Downtown Red Deer can hardly be seen from Michener Hill

Downtown Red Deer can hardly be seen from Michener Hill

Smoke without the fire

A thick haze of smoke from forest fires in British Columbia has covered Red Deer causing concern for individuals with respiratory problems

Albertans are being advised to take precautions against potential health risks associated with deteriorating air quality across the province, caused by drifting smoke from forest fires in British Columbia.

“I strongly advise people with asthma, bronchitis or emphysema to remain indoors, keep their windows closed and take any preventative measures their physicians have previously recommended,” said Dr. André Corriveau, Alberta’s Chief Medical Officer of Health. “Healthy people should also avoid strenuous physical activity outdoors while the local air quality is bad. Anyone who experiences difficulty breathing should consult their physician.”

Smoke and fine particulate matter in the air can be absorbed deep into an individual’s lungs where it can aggravate existing health conditions. People with respiratory conditions such as chronic obstructive pulmonary disease (COPD) and asthma, or cardiovascular conditions such as angina, previous heart attack and congestive heart failure may be most affected.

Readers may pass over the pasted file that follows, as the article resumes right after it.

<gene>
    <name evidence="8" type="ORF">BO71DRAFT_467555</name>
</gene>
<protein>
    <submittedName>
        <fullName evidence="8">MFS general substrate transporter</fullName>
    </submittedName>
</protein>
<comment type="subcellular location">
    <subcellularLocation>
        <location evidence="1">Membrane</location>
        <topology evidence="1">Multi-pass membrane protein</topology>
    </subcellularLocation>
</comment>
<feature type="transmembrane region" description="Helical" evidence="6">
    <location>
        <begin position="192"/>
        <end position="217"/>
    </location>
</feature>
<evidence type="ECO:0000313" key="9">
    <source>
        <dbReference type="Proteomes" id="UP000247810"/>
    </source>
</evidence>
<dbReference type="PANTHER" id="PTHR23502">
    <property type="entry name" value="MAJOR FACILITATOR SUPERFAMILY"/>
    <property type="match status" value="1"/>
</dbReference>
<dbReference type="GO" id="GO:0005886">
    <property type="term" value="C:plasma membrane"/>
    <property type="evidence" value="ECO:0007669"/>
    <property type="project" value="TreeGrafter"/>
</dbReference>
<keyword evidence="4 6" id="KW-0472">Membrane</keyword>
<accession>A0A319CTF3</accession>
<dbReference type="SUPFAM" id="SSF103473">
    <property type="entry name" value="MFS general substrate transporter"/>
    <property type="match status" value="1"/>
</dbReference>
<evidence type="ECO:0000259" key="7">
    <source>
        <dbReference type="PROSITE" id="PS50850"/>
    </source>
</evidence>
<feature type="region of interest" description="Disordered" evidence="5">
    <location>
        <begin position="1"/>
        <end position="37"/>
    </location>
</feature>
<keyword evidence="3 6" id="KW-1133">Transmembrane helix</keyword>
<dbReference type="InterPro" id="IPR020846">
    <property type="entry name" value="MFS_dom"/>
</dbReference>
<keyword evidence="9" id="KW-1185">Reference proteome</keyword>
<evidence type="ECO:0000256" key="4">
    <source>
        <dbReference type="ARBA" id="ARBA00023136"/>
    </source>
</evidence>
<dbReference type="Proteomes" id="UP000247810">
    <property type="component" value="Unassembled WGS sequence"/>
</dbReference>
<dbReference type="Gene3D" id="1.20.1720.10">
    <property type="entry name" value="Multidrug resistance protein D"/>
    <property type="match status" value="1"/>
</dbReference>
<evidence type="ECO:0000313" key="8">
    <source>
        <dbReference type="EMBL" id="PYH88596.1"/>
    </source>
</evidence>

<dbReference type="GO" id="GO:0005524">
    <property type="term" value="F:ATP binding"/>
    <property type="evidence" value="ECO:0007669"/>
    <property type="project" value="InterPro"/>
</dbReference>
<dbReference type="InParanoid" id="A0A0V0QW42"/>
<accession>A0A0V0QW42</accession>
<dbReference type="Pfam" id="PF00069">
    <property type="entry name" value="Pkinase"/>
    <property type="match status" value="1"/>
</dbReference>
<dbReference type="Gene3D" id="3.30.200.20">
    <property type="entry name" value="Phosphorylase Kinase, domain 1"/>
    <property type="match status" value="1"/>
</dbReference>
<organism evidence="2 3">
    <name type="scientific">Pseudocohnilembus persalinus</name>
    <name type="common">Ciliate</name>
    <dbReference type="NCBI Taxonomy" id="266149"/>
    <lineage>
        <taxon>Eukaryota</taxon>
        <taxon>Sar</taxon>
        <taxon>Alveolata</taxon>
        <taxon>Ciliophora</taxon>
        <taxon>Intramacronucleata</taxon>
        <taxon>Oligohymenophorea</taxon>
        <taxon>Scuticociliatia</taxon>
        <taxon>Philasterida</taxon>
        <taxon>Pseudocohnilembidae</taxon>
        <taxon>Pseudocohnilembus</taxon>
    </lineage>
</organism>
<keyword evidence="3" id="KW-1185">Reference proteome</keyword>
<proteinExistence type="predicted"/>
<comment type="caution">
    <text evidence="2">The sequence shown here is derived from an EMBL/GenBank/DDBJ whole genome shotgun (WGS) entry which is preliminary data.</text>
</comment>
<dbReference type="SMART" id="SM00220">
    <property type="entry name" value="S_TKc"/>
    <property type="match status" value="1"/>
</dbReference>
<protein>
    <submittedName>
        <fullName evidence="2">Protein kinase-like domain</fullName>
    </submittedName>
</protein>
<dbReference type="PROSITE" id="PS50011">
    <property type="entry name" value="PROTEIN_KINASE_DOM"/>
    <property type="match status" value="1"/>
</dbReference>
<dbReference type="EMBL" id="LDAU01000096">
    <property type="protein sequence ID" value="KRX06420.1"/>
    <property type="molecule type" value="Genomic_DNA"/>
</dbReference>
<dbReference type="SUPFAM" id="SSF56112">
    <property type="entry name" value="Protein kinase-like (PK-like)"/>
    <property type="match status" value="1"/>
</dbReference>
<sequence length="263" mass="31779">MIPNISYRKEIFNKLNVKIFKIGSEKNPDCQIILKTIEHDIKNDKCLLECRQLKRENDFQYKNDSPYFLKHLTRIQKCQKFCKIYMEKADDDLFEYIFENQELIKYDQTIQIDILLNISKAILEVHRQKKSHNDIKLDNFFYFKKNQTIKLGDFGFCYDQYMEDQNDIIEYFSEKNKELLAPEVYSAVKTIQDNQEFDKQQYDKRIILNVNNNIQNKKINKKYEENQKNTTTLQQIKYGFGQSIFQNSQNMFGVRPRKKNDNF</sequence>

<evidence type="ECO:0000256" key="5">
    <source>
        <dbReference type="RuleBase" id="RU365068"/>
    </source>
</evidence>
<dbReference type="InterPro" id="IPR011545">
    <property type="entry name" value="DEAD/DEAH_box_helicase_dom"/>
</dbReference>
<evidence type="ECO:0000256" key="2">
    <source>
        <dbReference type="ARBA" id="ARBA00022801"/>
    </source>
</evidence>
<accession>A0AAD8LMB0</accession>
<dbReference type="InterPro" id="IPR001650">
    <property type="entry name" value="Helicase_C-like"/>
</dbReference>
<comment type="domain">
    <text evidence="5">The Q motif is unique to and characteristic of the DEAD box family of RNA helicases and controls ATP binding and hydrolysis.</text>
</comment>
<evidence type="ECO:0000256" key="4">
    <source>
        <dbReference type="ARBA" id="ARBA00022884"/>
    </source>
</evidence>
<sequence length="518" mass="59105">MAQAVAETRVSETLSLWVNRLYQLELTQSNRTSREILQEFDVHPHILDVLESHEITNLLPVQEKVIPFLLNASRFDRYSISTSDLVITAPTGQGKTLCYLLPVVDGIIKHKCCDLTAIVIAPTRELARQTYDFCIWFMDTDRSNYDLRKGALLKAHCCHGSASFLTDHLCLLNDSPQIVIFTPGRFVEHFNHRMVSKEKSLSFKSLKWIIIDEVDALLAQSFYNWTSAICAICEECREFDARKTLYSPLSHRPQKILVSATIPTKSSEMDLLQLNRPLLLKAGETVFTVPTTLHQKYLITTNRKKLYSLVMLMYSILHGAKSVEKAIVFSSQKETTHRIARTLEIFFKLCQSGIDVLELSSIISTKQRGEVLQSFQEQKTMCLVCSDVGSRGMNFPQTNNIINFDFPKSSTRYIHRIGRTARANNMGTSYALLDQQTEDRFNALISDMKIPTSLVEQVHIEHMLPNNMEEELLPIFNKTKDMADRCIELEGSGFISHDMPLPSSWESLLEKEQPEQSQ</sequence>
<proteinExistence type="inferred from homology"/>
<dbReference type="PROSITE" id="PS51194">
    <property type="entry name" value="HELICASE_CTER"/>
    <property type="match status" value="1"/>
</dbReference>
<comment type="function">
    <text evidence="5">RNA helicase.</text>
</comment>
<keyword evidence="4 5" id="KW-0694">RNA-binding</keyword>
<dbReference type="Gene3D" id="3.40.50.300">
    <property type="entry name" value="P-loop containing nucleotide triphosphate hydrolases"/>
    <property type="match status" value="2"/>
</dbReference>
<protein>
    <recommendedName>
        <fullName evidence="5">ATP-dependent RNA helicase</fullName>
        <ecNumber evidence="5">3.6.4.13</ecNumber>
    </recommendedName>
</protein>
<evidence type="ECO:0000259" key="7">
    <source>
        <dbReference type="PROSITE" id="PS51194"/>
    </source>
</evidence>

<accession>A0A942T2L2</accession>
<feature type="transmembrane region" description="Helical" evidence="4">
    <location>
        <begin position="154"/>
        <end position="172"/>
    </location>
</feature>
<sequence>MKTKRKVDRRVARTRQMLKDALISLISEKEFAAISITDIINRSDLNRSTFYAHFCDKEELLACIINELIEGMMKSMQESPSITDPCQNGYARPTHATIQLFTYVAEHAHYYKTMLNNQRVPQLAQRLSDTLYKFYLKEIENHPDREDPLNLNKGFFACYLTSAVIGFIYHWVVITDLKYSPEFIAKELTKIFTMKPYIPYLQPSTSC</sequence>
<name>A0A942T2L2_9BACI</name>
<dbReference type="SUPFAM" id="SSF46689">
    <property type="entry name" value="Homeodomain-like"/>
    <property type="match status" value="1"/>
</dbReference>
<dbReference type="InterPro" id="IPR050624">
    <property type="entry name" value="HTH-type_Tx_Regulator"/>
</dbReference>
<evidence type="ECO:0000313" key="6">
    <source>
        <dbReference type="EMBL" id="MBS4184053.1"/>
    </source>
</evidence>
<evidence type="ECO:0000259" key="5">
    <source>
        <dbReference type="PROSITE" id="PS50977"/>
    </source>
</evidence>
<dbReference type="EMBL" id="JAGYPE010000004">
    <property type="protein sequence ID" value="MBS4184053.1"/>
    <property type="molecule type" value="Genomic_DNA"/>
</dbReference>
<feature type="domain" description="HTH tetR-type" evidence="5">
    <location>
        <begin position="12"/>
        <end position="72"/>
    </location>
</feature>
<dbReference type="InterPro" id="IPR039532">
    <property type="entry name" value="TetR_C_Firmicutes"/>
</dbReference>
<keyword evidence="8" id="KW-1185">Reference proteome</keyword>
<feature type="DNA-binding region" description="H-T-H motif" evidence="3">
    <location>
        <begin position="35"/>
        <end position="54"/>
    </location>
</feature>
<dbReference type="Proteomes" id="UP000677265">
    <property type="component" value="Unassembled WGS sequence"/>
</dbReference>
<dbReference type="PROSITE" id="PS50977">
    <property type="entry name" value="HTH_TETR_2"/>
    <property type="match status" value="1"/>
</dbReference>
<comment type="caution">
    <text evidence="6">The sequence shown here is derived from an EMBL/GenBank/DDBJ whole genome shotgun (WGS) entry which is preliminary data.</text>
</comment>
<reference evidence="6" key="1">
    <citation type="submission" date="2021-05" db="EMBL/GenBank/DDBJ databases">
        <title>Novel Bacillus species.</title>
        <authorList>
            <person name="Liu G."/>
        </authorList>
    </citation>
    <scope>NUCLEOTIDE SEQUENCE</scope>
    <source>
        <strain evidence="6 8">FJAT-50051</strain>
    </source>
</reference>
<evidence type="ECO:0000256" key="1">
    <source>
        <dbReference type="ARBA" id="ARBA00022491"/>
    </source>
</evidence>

Smoke is expected to affect air quality in Alberta at least until Sunday, according to Bluesky, a smoke forecasting system used by Alberta and British Columbia. The smoke tracking system can be viewed online at

In co-operation with Alberta Environment, Alberta Health and Wellness and Alberta Health Services will continue to monitor the air quality throughout the province. Current air quality and the Air Quality Index (AQI) can be accessed at Alberta Environment’s website at, by clicking on Current Air Quality (Quick Links) or by calling 1-877-247-7333.

Residents can contact Health Link Alberta to speak to a registered nurse 24 hours a day, seven days a week, toll-free at 1-866-408-LINK (5465).

Alberta Government